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Guidance published for Remembrance Sunday services ahead of second lockdown

by Press Association

Guidelines have been published on how local Remembrance Sunday activities can take place, ahead of tough new coronavirus restrictions for England.

Only limited communal singing is permitted, events should be held outside to reduce transmission and attendees must be socially distanced at all times, according to the Government guidance.

It sets out preparations for local authorities, with England due to go into a second national lockdown from Thursday.

Local authorities, faith leaders and members of the Royal British Legion are permitted to organise outdoor events to safely mark November 8 at a public war memorial or cenotaph.

But Remembrance events should be short and focussed on wreath-laying, while a march past or parade can take place if attendees are socially distanced.

Those legally permitted to attend events as participants include those attending as part of their work, such as local councillors and faith leaders, members of the armed forces and veterans.

While people are legally permitted to stop and watch as spectators, reasonable steps should be taken to “minimise wider public viewing”, according to the guidance.

Members of the public are only permitted to attend the event with their own household or support bubble, or individually with one other person from outside their household.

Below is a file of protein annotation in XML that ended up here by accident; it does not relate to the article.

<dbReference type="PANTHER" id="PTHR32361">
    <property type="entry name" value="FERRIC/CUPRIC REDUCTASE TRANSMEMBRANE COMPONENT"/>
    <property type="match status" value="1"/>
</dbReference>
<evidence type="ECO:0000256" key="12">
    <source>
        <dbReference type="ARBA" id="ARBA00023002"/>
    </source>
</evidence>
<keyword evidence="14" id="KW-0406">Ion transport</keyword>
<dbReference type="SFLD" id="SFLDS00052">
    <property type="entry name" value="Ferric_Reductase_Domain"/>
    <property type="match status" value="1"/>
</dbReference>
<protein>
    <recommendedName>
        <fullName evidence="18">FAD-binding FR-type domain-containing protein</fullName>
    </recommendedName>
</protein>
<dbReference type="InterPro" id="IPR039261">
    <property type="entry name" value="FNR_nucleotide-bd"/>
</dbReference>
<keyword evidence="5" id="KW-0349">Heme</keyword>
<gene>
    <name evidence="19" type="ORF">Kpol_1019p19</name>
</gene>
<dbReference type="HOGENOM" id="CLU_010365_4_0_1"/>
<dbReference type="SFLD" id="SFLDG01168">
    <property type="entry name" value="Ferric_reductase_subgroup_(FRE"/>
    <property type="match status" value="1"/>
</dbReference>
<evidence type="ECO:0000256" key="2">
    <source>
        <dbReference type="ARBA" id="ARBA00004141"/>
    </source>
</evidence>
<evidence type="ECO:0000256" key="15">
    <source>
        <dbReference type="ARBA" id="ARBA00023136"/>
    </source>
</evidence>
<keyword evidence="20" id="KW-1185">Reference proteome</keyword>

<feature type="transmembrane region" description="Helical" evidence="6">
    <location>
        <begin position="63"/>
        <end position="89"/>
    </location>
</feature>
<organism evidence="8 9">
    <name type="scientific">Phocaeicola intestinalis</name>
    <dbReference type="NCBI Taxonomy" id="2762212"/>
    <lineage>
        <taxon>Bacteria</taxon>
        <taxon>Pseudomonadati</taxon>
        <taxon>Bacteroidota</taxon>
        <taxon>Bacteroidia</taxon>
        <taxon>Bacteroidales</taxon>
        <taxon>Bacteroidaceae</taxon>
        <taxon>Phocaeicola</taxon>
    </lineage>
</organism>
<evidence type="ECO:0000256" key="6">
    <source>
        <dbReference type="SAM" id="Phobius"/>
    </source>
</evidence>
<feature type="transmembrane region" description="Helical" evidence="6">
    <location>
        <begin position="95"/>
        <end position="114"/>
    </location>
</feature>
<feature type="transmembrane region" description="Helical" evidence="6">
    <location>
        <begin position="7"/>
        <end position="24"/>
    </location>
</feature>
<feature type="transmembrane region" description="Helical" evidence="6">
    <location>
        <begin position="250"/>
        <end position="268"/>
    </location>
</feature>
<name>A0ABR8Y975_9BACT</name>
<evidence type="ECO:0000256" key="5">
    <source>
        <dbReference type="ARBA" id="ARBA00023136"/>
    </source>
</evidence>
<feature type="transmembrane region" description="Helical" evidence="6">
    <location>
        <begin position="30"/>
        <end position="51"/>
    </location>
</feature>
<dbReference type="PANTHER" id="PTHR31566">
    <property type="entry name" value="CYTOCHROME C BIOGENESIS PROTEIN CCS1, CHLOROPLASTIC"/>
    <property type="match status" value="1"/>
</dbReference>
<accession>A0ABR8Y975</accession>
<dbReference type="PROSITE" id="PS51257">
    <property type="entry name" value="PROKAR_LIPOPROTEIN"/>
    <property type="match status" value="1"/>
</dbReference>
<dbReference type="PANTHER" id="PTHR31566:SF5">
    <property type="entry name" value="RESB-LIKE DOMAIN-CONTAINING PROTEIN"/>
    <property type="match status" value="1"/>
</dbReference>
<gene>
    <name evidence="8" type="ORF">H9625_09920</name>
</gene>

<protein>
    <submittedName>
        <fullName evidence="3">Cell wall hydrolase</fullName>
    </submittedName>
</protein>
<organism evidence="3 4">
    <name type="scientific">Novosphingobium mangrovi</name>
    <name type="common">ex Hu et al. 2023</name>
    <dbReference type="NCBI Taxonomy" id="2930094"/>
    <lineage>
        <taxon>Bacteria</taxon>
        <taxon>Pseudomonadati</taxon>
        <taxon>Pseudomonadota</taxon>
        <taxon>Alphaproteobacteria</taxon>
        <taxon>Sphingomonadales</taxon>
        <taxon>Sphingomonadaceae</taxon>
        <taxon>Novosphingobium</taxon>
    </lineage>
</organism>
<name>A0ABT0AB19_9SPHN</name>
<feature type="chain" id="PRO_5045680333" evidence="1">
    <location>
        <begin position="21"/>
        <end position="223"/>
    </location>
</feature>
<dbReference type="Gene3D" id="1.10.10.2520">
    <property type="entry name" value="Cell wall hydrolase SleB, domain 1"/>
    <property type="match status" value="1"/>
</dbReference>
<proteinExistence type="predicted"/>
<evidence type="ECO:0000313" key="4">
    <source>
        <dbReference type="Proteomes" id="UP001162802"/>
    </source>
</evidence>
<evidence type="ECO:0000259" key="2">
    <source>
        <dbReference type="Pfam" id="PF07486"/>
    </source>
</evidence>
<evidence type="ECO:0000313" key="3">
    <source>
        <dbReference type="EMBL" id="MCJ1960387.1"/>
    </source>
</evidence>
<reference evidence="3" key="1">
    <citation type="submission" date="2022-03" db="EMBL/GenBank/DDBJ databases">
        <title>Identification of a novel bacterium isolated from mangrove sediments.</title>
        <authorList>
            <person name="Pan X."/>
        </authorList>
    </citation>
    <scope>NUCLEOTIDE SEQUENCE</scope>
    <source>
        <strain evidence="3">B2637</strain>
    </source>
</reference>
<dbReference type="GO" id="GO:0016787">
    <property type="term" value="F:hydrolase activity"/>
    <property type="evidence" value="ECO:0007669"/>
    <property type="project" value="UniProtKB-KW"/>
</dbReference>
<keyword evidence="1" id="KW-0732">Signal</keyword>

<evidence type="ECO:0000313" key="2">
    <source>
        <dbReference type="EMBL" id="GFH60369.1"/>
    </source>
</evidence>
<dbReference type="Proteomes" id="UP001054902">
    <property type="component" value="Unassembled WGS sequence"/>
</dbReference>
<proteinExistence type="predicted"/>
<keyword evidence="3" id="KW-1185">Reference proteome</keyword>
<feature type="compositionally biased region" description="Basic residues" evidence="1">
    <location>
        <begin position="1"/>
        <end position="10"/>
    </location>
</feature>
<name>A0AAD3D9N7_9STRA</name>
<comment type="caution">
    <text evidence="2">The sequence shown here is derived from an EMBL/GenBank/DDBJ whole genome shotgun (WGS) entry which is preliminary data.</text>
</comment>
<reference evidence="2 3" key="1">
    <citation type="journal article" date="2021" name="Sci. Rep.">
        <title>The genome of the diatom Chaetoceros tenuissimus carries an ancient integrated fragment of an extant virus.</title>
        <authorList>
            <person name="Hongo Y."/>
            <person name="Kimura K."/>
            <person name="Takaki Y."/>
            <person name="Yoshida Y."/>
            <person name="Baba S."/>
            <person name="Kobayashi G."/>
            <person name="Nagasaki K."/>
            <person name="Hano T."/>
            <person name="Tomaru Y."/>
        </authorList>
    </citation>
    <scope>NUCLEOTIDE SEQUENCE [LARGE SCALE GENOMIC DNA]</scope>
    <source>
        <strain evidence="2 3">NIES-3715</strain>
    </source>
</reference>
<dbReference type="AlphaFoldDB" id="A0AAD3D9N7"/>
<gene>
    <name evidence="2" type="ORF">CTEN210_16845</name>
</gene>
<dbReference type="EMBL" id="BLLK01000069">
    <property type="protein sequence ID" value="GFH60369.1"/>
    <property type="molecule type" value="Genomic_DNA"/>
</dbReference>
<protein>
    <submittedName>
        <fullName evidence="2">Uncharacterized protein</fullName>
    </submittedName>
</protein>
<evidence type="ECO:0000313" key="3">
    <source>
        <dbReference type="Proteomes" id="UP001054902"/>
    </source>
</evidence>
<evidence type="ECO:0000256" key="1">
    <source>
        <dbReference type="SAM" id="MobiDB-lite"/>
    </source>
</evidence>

Guidance states that limited communal singing – involving the national anthem and one additional song – is permitted outside, providing additional mitigations are put in place.

These include songs being a few minutes or less, keeping two metres between attendees and regular cleaning of surrounding surfaces that are touched.

The Prime Minister’s official spokesman confirmed on Monday that a national ceremony at the Cenotaph in London will take place.

The spokesman said: “We are certainly not cancelling Remembrance Sunday events but we must be mindful of the risks such events pose, especially to veterans who are often elderly.”

The national ceremony at the Cenotaph is usually attended by senior politicians and members of the royal family, along with around 10,000 veterans and members of the public.

This year’s event will be on a much smaller scale and ministers had already urged people to stay away from the Cenotaph and watch the service at home on TV.

Regional councils in England have also adjusted their plans for this year’s commemorations, with the majority encouraging people to observe the traditional two-minute silence from home.

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